Intellectual property is an essential part of a company’s bottom line. It encompasses various forms, including patents for useful features that make products more desirable or make manufacturing processes and business methods more efficient and economical; trademarks that protect the names, logos, and symbols used to identify and distinguish a company and its goods and services; trade secrets that protect customer lists, vendor lists, formulations, and the like; copyrights that protect marketing materials, product guides and manuals, audio-visual works, software, information compilations, and artwork; and design patents or trade dress that protect the way products look. Not all forms of intellectual property are important to every company, but some form of intellectual property is important to virtually every company.
Notwithstanding the importance of IP, businesses have overlooked its value until fairly recently. In the 1990s, business strength was focused on tangible assets, with intangible IP being relegated to mention in footnotes. The internet business boom and government regulation changed business thinking. Now companies more typically recognize the importance of IP in business decisions and transactions, and that recognition has increased the demand for IP audits. In a 2011 survey by CPA Global, 77 percent of in-house IP professionals said their companies had a greater understanding of the importance of IP and IP valuation, but 74 percent highlighted the need for more focused IP management strategies. The following discussion describes IP audits, explains why they are essential for good IP management, and provides information about IP audit costs.
What Is an IP Audit?
An intellectual property audit is a systematic review of a company’s IP assets and related risks and opportunities. IP audits can help assess, preserve, and enhance IP; correct defects in IP rights; put unused IP to work; identify risks that a company’s products or services infringe another’s IP; and implement best practices for IP asset management. A thorough IP audit involves not only a review of a company’s IP assets, but also the company’s IP-related agreements, policies and procedures, and competitors’ IP.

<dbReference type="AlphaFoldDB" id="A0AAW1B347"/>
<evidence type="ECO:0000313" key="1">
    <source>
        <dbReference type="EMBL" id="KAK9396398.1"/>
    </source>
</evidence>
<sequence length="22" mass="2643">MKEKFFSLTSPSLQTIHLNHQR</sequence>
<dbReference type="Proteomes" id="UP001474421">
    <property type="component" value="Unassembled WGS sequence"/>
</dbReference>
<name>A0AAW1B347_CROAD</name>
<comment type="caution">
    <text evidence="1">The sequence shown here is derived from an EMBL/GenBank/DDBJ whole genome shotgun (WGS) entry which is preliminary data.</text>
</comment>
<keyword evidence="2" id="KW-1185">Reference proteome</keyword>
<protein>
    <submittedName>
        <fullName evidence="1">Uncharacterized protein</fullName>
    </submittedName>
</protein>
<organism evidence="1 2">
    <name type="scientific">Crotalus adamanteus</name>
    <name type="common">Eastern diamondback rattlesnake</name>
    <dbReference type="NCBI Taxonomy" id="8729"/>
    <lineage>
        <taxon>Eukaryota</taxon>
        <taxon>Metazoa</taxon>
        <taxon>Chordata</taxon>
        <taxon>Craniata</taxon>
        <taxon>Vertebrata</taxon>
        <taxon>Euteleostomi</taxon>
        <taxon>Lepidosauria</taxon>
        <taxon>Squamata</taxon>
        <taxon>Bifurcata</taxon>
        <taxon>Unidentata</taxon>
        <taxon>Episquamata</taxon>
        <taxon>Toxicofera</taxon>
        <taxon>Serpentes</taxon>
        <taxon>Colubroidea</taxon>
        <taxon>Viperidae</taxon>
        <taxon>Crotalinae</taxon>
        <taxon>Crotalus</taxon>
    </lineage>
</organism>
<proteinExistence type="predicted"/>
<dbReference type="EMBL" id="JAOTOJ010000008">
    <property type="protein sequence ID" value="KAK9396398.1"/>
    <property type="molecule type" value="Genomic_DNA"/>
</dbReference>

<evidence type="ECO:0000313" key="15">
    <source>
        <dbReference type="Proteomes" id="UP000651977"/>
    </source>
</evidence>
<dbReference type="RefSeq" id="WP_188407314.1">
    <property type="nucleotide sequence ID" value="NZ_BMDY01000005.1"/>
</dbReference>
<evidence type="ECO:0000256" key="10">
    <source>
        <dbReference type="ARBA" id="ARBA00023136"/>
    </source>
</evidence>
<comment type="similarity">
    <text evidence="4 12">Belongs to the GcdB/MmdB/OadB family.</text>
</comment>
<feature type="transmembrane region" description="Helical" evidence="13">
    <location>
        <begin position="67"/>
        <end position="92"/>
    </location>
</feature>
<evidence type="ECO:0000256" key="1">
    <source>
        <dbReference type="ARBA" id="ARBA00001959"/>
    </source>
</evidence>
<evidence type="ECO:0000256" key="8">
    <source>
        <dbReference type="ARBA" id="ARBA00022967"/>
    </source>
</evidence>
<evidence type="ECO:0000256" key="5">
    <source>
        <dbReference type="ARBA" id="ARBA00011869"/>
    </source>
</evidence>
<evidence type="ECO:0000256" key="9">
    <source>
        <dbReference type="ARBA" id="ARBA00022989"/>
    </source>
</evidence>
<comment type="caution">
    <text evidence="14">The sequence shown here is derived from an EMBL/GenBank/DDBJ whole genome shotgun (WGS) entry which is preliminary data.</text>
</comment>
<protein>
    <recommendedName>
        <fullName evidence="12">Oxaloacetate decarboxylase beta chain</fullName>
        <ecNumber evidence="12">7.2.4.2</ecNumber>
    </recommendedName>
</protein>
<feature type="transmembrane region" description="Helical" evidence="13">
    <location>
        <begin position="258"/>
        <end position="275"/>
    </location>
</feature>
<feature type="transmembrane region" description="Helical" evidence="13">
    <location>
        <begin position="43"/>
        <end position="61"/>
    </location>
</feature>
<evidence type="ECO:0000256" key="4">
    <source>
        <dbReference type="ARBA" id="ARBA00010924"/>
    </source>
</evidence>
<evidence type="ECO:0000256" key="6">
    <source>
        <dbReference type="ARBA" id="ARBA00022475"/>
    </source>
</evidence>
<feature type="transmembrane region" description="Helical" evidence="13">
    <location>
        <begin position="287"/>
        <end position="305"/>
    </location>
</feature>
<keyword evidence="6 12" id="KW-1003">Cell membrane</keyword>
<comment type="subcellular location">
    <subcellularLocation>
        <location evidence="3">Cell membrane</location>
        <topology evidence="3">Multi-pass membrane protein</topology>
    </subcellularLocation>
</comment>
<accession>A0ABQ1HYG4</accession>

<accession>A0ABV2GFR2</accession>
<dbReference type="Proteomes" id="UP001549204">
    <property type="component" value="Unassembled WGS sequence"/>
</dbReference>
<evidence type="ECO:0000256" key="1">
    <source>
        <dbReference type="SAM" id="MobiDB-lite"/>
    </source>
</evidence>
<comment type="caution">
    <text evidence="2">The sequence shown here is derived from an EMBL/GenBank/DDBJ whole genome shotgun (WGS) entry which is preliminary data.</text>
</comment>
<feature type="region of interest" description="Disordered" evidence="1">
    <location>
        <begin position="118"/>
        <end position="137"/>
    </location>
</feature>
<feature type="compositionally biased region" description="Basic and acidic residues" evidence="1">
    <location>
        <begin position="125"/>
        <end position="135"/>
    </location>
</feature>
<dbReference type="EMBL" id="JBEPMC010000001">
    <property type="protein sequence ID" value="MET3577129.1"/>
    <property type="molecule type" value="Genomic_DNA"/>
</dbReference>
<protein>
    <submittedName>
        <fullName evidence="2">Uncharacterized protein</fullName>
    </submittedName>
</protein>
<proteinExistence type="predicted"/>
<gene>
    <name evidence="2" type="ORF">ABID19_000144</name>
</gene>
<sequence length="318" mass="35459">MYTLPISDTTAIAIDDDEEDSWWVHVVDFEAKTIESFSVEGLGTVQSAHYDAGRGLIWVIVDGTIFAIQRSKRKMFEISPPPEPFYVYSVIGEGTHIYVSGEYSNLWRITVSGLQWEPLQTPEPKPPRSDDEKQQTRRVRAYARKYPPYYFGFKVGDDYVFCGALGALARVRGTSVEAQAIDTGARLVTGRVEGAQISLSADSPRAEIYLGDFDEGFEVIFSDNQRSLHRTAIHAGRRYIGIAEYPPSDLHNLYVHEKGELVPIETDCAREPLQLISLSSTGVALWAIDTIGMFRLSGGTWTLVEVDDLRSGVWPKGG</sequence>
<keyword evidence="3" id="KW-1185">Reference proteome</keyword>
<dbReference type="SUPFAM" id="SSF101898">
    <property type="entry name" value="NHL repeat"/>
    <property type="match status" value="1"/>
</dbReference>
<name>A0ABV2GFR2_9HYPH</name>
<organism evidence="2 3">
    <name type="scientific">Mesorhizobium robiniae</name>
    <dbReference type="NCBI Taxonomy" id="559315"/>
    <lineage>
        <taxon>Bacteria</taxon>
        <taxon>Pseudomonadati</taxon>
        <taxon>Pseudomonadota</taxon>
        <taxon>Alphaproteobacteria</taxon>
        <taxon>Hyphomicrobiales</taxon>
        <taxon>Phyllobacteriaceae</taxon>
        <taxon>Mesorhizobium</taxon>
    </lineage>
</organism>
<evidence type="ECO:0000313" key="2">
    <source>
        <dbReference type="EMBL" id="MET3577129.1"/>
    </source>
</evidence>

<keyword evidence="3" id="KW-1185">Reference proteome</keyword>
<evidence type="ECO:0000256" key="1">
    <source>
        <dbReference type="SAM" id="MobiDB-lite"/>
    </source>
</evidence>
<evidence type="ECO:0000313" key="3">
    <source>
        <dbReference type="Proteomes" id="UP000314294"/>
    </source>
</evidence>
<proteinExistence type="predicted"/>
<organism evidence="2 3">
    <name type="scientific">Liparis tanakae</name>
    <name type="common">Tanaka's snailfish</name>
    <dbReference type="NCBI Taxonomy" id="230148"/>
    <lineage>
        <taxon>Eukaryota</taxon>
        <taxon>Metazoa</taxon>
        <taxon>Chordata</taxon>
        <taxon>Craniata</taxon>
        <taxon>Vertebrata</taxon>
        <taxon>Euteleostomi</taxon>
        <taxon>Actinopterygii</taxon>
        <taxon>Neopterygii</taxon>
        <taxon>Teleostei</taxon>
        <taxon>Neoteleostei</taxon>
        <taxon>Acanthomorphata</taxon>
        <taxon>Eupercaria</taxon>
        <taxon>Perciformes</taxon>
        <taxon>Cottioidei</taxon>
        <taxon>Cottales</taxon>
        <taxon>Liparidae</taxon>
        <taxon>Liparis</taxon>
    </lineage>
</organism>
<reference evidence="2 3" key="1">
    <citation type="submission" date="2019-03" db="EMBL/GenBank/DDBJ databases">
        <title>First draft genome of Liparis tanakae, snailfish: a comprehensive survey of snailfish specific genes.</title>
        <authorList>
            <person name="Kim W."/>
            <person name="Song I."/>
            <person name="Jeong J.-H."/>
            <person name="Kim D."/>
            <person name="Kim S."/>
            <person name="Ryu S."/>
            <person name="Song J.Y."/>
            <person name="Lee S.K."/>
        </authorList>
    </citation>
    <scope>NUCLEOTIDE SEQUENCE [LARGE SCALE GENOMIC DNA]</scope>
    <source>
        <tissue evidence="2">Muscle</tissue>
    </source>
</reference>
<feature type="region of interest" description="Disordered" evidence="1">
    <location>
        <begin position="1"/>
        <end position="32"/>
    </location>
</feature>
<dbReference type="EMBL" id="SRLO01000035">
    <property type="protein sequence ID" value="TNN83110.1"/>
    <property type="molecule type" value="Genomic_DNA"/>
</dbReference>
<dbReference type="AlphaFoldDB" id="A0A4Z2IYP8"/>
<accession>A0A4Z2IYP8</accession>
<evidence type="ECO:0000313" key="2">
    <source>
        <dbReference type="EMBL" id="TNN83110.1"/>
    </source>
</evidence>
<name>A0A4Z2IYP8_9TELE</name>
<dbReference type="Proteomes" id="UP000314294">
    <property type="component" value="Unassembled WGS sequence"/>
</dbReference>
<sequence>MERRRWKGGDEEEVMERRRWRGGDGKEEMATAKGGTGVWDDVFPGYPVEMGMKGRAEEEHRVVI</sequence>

Because IP rights are created and defined by law, IP audits are typically conducted by a lawyer or law firm. The lawyer is often new to the company being audited and has a broad range of experience with various types of IP and IP valuation matters. The company appoints a point person for the lawyer to deal with—ideally, someone who knows IP concepts and technical aspects of the company’s business. When an IP portfolio’s monetary value is of chief concern, the team also includes an accountant or economist who has dealt with IP valuation issues.
It can help for the lawyer to begin by providing management and key employees with a general overview of IP and identifying ways in which a company’s existing IP rights can be preserved and enhanced. Then the IP audit proceeds with a transfer of IP-related information, which is requested from company management responsible for research, development, sales, and marketing. Any key employees who create or know the company’s technology are also asked to contribute. For companies with a sophisticated knowledge of IP, the discussions can begin with a survey of the company’s IP portfolio and competitive position in the marketplace, followed by a more focused analysis of IP issues of particular interest. The most comprehensive audits include estimates of the IP’s monetary value, and protocols and detailed recommendations for dealing with IP in the future.
IP audits can be general in scope or can be focused on a particular event or type of IP. General purpose audits help start-ups and established companies to not only assess and protect their IP, but also identify IP development needs, opportunities, and risks. Event- and IP-specific audits can be triggered by a company’s need to:
Why Are IP Audits Important?